Saturday, April 6

Spring on Regent Street

TUESDAY MORNING SUN peering a little over the horizon in a subtler manner than previous, since the clocks were fingered back an hour by a springtime finger two days ago on Easter Sunday. The dawns that had been creeping brighter for three months suddenly took two steps back and left me one attractive walk to the station for my troubles. However, I was troubled and had had enough of being troubled, though I now had a reason for being troubled. For my own amusement I walked along the cracks in the pavement and spoke aloud to the neighbourhood cats as I passed them and they eyed me very suspiciously.
I got to work and made myself a pot of fresh strong coffee, poured it into a big mug and took a seat with the chairman and a new member of staff – an Indian with the same name as my brother, dressed very smartly, collar & cuffs. Sickness and nausea overcame me; I promptly excused myself, rolled a couple of cigarettes and ran into the street. London after a bank holiday. I went to a coffeeshop and bought another coffee. Another coffee might make me feel less sick. Then I ran underground. I stood up on the Tube, looking at what people were reading and the games they were playing and trying to catch all the day’s news from the discarded secondhand newspapers. I drank my coffee and rubbed sweat onto the front of my coat.
Regent Street was going; in the immaculate conception of spring it was aglow with all kinds of colours, grotesquely born of advertising but selflessly grinning themselves down on all of us, who walked, made our way here and there; tourist families turning maps upside down and up; school groups scaring pedestrians on to the other side of the street; chutes of businessmen – of which I may have been – pressing on, full of direction, and quickly. I paused by the wayside to take a photograph, her majesty beaming over the top of a nearby building. I went to an office and used their toilet, still feeling feeble with nausea, and then I told them that I must conduct a survey, so they let me. I walked around their office where there was a lack of employees – ‘Some people have taken this week off,’ a man told me – ‘It’s half-term, too!’ I asked him – ‘So how busy does it usually get?’ ‘Usually it’s all full… except for that desk there… and that one there… and that one at the back, on the right.’ ‘Okay, I see,’ I said, then I left him to his work. A girl uncrossed and crossed her legs underneath her desk for me; so kind the gesture I almost gave her a fiver.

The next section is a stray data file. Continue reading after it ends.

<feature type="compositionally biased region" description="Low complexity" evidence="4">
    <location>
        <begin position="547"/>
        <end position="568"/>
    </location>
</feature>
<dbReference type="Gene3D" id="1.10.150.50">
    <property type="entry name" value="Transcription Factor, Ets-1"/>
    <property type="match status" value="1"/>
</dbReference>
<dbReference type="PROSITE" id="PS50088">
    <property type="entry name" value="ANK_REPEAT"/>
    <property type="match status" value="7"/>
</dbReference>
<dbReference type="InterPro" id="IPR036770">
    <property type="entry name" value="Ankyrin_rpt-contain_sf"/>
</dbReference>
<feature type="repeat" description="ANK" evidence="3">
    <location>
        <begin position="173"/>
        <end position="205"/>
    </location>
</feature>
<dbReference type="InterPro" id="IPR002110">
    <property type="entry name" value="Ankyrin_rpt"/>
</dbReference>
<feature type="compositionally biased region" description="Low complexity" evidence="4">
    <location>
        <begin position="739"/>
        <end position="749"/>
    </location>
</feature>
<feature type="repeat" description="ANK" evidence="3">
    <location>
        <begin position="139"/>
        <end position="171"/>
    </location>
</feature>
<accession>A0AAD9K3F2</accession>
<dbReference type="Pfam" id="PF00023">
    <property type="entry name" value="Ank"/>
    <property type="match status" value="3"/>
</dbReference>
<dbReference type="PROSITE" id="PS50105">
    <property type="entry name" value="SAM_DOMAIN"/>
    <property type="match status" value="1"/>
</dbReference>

When I was sure that the survey had been a success I snuck out and was back on the street, rolling a cigarette with Andy Warhol stood in front of me, looking on, his vanilla ice-cream gaze.
That was as warm as the week got.
‘How’s that girl?’
‘Which girl?’
‘The one who gave you the lovebite.’
‘Oh, that wasn’t a girl. That was a stranger. I was attacked. Ruthless. The police have been notified.’
Snow fell, causing everyone and their dog to wonder what month it was. What month was it? The wind does not stop and it’s the wind that shows no mercy; the snowflakes, pitiful and limp, fall and land and disappear with no real consequence. Anyone who came in from outside was red and their hair all over the place. Many times, though, I started to perspire from nervousness in the office and would go for a cigarette without wearing a coat, the cold dried me off and I felt quite good, all considered.
Only in my silence did I notice that my troubles were becoming dangerous. So, I turned to drink in the evening and got some things down on my keyboard. Often I was consumed by fits of anger at the silliest trifles; trifles that caused me to punch out until my knuckles bled and blood ran down my fingers. The blood was licked up, no problem, but, in the cold, the wounds took a while to heal. In the mornings I felt like I was unable to continue, like something might snap, and that all I wanted, in the world, was to sleep, so I swore to myself – ‘Tonight I will go to bed early & sober’ yet when the night arrived I opened another bottle of wine and stayed up into the night.
After all of that, today is sunny and, from my desk here, the sun is winking at me through the blinds. I make a mix CD and drink a couple of beers and write; occasionally I bask in the sun and I find the time passes agreeably. I am undisturbed. Everything is pleasant, warmed by the sun and shielded from the wind that still rushes by outside.

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